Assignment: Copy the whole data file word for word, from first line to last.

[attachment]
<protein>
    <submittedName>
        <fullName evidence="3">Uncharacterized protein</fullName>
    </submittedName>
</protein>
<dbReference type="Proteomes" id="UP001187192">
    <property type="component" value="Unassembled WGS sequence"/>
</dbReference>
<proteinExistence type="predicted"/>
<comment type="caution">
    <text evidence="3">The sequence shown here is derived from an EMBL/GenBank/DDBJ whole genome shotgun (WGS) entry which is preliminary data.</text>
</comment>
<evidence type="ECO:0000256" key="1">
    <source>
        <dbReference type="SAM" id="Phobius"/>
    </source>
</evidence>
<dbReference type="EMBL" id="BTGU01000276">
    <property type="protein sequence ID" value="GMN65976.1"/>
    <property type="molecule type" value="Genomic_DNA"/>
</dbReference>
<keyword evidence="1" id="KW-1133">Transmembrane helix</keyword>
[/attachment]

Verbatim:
<protein>
    <submittedName>
        <fullName evidence="3">Uncharacterized protein</fullName>
    </submittedName>
</protein>
<dbReference type="Proteomes" id="UP001187192">
    <property type="component" value="Unassembled WGS sequence"/>
</dbReference>
<proteinExistence type="predicted"/>
<comment type="caution">
    <text evidence="3">The sequence shown here is derived from an EMBL/GenBank/DDBJ whole genome shotgun (WGS) entry which is preliminary data.</text>
</comment>
<evidence type="ECO:0000256" key="1">
    <source>
        <dbReference type="SAM" id="Phobius"/>
    </source>
</evidence>
<dbReference type="EMBL" id="BTGU01000276">
    <property type="protein sequence ID" value="GMN65976.1"/>
    <property type="molecule type" value="Genomic_DNA"/>
</dbReference>
<keyword evidence="1" id="KW-1133">Transmembrane helix</keyword>